VP of Marketing
How do you see search evolving in the coming years?
We’re in the middle of what I call the “API revolution.” [Companies are] building [API’s] so the Internet plumbing is more properly connected.
Siri, [an iPhone app that I wrote about in a recent Search Insider column,] starts with basic search queries but can go the last mile—that is, it can negotiate pricing and complete purchases. And API’s are key to that.
Apps are supplanting search engines and [destination] websites. Siri does search, gives you options and completes the actions.
Phase 1 was the link economy. It was one point of reference to another.
Phase 2 is the API economy. It tears down the last vestiges of walled gardens. You don’t have to come to my destination site; my destination site will come to you. Features, functionality, product, and services can all come to you. We’ve become accustomed to going where the action is. Now the action comes to us.
Search engines [have historically mapped] intent through queries and matched advertisers. Imagine if they could complete the actions for me.
[My company,] Yield Software, for instance, relies on API’s from Google, Yahoo, and Bing to let end-users manage their online marketing through a single interface.
How does the API revolution change the game for marketers?
Of course, you’ll continue building a destination site but why insist on making people come to you?
If you’re American Airlines, rather than paying big fees to travel agents, you can pay small fees to Siri.
There is increasing utility in apps. They will know your preferences, and desires, and patterns. They rely on APIs to make transactions. They are extensions to utility like not only finding and booking a flight, dinner reservations or movie tickets – all from a single interface – but notifying others of your itinerary. They’re truly like personal assistants.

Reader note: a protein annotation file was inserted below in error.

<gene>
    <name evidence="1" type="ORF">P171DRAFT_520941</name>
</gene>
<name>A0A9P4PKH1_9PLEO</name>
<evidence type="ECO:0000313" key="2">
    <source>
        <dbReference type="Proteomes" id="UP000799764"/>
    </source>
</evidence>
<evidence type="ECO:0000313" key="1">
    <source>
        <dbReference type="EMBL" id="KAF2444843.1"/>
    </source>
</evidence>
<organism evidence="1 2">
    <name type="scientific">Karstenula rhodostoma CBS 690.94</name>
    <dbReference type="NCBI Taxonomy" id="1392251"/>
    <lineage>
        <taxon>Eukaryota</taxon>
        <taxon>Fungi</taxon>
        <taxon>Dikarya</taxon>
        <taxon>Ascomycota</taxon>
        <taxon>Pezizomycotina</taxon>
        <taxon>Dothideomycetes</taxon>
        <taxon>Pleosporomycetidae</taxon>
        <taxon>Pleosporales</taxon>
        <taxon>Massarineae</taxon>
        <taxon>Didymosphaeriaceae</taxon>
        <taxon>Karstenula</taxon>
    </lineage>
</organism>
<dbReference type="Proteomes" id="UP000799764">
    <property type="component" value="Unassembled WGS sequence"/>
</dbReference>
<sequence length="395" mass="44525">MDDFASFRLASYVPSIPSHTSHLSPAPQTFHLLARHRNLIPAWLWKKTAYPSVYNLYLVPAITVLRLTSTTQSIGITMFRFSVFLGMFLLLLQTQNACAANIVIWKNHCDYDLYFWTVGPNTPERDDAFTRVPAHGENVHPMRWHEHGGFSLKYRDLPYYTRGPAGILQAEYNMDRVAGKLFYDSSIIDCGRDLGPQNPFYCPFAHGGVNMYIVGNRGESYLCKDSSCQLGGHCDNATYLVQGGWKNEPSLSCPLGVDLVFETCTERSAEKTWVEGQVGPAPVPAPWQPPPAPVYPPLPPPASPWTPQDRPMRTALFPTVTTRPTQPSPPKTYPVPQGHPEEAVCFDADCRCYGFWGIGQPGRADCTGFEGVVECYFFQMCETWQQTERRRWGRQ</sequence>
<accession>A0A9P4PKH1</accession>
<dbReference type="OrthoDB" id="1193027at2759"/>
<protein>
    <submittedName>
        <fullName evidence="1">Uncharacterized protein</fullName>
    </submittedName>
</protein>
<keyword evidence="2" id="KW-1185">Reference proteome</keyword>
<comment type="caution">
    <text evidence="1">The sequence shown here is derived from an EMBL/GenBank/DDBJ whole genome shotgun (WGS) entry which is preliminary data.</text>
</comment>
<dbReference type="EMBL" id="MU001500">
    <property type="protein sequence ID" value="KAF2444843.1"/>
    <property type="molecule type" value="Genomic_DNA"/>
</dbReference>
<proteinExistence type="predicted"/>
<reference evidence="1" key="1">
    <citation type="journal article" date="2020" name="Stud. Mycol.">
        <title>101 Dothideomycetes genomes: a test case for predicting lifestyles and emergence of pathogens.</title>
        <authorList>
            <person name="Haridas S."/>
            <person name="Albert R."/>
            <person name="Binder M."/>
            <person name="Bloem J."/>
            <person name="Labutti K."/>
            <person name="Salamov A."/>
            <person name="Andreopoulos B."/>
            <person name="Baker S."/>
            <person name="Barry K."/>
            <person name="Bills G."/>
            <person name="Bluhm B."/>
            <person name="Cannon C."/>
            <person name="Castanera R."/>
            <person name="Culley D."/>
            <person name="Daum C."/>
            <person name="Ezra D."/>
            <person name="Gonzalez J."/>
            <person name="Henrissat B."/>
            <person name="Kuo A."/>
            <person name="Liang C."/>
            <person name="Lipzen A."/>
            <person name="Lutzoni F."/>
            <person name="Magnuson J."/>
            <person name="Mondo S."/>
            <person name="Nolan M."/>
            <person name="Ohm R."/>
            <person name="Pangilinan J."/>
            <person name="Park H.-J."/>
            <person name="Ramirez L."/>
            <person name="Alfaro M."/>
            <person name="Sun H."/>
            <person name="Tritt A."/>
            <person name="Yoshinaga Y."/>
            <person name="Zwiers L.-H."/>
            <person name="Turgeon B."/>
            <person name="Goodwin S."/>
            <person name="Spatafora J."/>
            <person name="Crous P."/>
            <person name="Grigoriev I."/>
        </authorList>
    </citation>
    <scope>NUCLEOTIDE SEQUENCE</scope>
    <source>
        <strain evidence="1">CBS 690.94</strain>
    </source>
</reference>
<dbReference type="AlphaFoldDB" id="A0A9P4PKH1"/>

Small and medium-sized businesses still haven’t figured out the link economy, much less the API economy. How we democratize [the API economy] so that any new business can instantly plug into it and make information available to Siri-like APIs is the next big calling. It needs to be as easy as buying ads on Google.
Could the role of Google be enabling the API economy through a free, easy-to-use platform for creating and plugging in APIs like it’s done for feeds with Feedburner, blogs with Blogger, analytics with Google Analytics, etc?
Sure, maybe they could create “API-burner”—that is, something like FeedBurner. Many Google services, like YouTube, still rely on the link economy, though. Maybe Doubleclick has a role in this. I’m not completely sure.
A company called Daylife is making it possible for publishers to “API-ize” their content streams via a simple service they’ve created. Perhaps Google could be at the forefront of creating new infrastructure for everyone who has the Analytics tracking code on their sites that would make it simple and easy for existing and new apps, like Siri, to instantly plug into, for instance, e-commerce sites and be able to both search inventory and complete purchases. They could be like those services that sit between credit card companies and retailers, making connections and transactions possible, and charging a penny any time a transaction it enabled is completed. At any rate, Google is in a unique position to significantly advance the state of the art.